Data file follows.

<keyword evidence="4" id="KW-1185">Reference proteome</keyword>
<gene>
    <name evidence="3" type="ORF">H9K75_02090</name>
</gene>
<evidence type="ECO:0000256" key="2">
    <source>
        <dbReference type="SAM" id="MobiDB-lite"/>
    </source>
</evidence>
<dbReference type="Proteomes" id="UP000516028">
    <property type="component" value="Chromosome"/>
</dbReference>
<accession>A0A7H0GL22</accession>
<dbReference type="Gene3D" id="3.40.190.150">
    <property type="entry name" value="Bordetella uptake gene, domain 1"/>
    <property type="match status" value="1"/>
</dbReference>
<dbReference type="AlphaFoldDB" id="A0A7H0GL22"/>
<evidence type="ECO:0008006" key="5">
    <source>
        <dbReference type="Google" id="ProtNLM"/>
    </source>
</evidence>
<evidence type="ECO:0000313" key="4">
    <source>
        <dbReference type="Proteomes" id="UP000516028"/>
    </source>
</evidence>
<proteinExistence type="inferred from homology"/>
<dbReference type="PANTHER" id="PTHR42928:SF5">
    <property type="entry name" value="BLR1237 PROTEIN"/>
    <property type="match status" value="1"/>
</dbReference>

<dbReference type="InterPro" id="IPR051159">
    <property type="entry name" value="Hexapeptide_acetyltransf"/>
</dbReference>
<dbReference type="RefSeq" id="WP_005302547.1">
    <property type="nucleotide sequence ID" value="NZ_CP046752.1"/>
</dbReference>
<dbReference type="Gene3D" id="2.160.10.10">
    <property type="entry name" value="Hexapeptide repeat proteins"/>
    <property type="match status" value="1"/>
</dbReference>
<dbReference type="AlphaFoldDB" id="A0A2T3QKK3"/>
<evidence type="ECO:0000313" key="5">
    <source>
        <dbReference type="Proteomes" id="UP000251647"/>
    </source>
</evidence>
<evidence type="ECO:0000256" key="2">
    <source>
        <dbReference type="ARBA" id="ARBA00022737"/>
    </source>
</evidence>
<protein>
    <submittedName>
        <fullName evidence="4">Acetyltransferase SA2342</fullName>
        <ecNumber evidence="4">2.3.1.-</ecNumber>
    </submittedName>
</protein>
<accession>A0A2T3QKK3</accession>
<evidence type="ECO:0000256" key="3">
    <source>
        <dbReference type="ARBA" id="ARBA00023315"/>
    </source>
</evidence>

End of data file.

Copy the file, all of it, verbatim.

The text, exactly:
<keyword evidence="4" id="KW-1185">Reference proteome</keyword>
<gene>
    <name evidence="3" type="ORF">H9K75_02090</name>
</gene>
<evidence type="ECO:0000256" key="2">
    <source>
        <dbReference type="SAM" id="MobiDB-lite"/>
    </source>
</evidence>
<dbReference type="Proteomes" id="UP000516028">
    <property type="component" value="Chromosome"/>
</dbReference>
<accession>A0A7H0GL22</accession>
<dbReference type="Gene3D" id="3.40.190.150">
    <property type="entry name" value="Bordetella uptake gene, domain 1"/>
    <property type="match status" value="1"/>
</dbReference>
<dbReference type="AlphaFoldDB" id="A0A7H0GL22"/>
<evidence type="ECO:0008006" key="5">
    <source>
        <dbReference type="Google" id="ProtNLM"/>
    </source>
</evidence>
<evidence type="ECO:0000313" key="4">
    <source>
        <dbReference type="Proteomes" id="UP000516028"/>
    </source>
</evidence>
<proteinExistence type="inferred from homology"/>
<dbReference type="PANTHER" id="PTHR42928:SF5">
    <property type="entry name" value="BLR1237 PROTEIN"/>
    <property type="match status" value="1"/>
</dbReference>

<dbReference type="InterPro" id="IPR051159">
    <property type="entry name" value="Hexapeptide_acetyltransf"/>
</dbReference>
<dbReference type="RefSeq" id="WP_005302547.1">
    <property type="nucleotide sequence ID" value="NZ_CP046752.1"/>
</dbReference>
<dbReference type="Gene3D" id="2.160.10.10">
    <property type="entry name" value="Hexapeptide repeat proteins"/>
    <property type="match status" value="1"/>
</dbReference>
<dbReference type="AlphaFoldDB" id="A0A2T3QKK3"/>
<evidence type="ECO:0000313" key="5">
    <source>
        <dbReference type="Proteomes" id="UP000251647"/>
    </source>
</evidence>
<evidence type="ECO:0000256" key="2">
    <source>
        <dbReference type="ARBA" id="ARBA00022737"/>
    </source>
</evidence>
<protein>
    <submittedName>
        <fullName evidence="4">Acetyltransferase SA2342</fullName>
        <ecNumber evidence="4">2.3.1.-</ecNumber>
    </submittedName>
</protein>
<accession>A0A2T3QKK3</accession>
<evidence type="ECO:0000256" key="3">
    <source>
        <dbReference type="ARBA" id="ARBA00023315"/>
    </source>
</evidence>